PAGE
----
16 September 2005

Senatorial silliness

It really galls me that a judicial nominee must submit to the advice and consent of a senate that is populated by people who just are not very bright. I offer two examples from Tuesday's (13 September 2005) proceedings.

Senator Leahy asked Judge Roberts about the disposition of matters if Congress passed a law requiring the removal all U.S. troops from a foreign country, etc. Judge Roberts decline to answer the question on the grounds that it would be improper to declare how he might rule in a case that could come before the court. Senator Leahy: "Isn't this Horn Book law? I don't know of any case on its way to the Supreme Court." Roberts replied that it was at least possible because there were cases which arose during the Vietnam conflict and came before the Court. Now, to give Senator Leahy his due, he did make an important distinction: the cases which came before the court during the Vietnam conflict did not involve a law passed by Congress--over a presidential veto--requiring the removal of troops. But even so, look at Senator Leahy's logic: a case such as he describes is not on its way to the Supreme Court; therefore it would be permissible to Roberts to answer. But Roberts did not say that he declined to answer questions about cases which were on their way to the Court; he declined to answer questions regarding cases which could come before the court. Leahy's logic is this: A has not happened, or is not happening, therefore it will not happen. This is like saying, "I am not presently dying: therefore I will never die--or at least not during your lifetime."

Then there is Senator Joe Biden, who wanted to address the refusal to answer such questions--known as The Ginsberg Rule. He asked Roberts, rhetorically, whether Ginsberg followed her own rule. Well, according to Biden, she did not, because when she was asked if she agreed with a decision made recently by the court (i.e., just before she was nominated) she said she did. So Biden wanted to use Ginsberg's failure--or refusal--to abide by her own rule as some sort of precedent. There are two problems with this attempt by Biden here. First, note Biden's logic: She broke a rule; therefore Roberts should break the same rule. This is the sort of poor logic that teenagers offer their parents: "But Johnny drives without a license!" (And Democrats insist that they are intellectually sharper than Republicans.) Second, as I understood the exchange, Biden wanted Roberts to answer questions about hypothetical cases--cases which had not yet come before the Court. But the question which Justice Ginsberg chose to answer was about a case that had already been decided by the court. So she was not being asked to pre-judge a case. That Biden could not distinguish the two cases indicates to me that he is not qualified to advise or consent with respect to judicial nominees.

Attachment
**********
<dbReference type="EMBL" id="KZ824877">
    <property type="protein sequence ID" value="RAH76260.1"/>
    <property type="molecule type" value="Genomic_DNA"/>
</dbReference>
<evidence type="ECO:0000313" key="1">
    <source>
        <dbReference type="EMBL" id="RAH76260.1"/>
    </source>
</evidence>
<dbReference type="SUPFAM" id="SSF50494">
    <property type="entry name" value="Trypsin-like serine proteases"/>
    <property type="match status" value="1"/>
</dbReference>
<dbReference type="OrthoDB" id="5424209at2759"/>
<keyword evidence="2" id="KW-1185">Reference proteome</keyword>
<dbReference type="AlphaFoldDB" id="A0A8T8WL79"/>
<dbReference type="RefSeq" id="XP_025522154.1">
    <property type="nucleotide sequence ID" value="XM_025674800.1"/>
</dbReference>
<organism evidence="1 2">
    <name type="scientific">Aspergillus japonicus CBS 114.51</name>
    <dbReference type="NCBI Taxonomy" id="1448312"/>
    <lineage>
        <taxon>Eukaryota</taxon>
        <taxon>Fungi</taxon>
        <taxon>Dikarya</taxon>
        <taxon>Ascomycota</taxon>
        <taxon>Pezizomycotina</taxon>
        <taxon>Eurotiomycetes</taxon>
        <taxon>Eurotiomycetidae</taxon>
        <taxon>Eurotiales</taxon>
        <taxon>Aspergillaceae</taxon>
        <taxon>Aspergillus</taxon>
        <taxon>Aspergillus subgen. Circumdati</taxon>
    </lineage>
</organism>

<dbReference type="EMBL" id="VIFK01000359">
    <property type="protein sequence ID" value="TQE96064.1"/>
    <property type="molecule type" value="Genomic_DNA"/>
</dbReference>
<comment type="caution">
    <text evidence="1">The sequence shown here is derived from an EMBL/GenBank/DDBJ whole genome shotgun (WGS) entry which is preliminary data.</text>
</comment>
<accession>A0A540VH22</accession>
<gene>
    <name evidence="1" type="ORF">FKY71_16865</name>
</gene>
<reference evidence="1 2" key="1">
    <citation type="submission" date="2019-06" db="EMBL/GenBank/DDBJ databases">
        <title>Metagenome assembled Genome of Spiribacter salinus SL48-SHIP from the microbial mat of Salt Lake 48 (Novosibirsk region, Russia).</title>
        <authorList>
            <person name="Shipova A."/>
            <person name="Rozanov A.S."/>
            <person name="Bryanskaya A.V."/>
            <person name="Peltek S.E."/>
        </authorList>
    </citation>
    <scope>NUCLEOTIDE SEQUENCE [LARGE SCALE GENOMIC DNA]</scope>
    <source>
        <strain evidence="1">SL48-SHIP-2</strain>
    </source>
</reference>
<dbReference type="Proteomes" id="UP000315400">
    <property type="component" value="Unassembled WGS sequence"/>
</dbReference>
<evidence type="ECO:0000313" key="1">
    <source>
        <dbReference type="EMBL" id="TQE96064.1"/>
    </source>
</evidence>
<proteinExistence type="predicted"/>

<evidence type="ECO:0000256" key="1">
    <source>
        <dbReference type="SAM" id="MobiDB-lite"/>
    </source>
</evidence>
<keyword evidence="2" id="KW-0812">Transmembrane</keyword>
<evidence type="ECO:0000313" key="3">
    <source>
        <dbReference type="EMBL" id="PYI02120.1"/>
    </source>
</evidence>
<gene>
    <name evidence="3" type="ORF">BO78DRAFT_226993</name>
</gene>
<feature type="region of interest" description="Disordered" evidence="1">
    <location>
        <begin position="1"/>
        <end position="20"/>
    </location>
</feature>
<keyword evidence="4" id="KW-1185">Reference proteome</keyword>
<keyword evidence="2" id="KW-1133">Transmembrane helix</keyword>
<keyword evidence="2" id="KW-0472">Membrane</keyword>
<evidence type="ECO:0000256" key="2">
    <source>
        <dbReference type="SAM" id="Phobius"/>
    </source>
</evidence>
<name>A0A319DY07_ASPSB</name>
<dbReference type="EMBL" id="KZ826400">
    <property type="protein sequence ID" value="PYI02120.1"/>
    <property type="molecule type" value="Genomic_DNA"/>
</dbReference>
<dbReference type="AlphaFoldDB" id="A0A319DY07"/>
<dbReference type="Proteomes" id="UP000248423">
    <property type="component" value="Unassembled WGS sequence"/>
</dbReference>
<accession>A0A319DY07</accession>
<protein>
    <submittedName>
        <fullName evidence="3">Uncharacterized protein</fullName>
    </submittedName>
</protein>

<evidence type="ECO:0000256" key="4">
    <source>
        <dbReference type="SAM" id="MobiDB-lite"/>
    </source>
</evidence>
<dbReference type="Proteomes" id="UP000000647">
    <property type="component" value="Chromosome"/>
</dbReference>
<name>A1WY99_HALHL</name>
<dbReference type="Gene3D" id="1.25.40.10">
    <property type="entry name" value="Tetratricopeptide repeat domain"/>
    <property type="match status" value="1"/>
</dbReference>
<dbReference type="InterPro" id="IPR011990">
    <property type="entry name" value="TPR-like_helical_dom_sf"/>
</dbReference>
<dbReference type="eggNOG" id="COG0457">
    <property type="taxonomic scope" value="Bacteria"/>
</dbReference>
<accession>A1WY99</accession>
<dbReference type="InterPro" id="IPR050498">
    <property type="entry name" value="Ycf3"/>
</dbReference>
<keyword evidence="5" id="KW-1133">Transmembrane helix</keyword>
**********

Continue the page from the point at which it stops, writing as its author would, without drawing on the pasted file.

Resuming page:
Now, my friend Lee, over at Two-Edged Sword, probably has not been very happy. He had hoped that Roberts would answer the Senators' questions. I certainly hope that, upon reflection, Lee will recognize that telling us how he would decide certain cases, in order to get senate confirmation is tantamount to running for office. (Did anyone notice Shumer's exhortations to Roberts, "...if you want to get my vote..."?) And, as Roberts himself put it (in response to Senator Biden's assertion that if senator's did not declare their positions they could not get elected): Judges don't stand for election.

I for one was satisfied by the only real answer Roberts could give on the question of his judicial philosophy. When asked if we would be for the little guy of the big guy, Roberts replied, "If the Constitution says that the little wins, then the little guy wins. If the Constitution says that the big guy wins, then the big guy wins."

Too many questions have focused on Roberts beliefs about matters other than the law and his approach to it. (And asking how he will/would decide specific cases hardly counts.) It makes no difference what he thinks about Civil Rights, any more than it makes a difference what a baseball umpire thinks about the size of the strike zone!


Lee said...

I do not think that judges should answer every question, or that they should do it so that they get put into office, but I think Ginsburg did the right thing.

One should refuse to answer questions that might be coming before the court such as whether or not the pledge is constitutional or your example of Congress removing troops. However, I don't see a problem answer one's opinions on previous court decisions.

Hiding an opinion in order to put on the bench seems like running for the office to me. I think that a lot more could have been said to show us his judicial philosophy. I remain worried about Judge Roberts.

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James Frank Solís
Former soldier (USA). Graduate-level educated. Married 26 years. Texas ex-patriate. Ruling elder in the Presbyterian Church in America.
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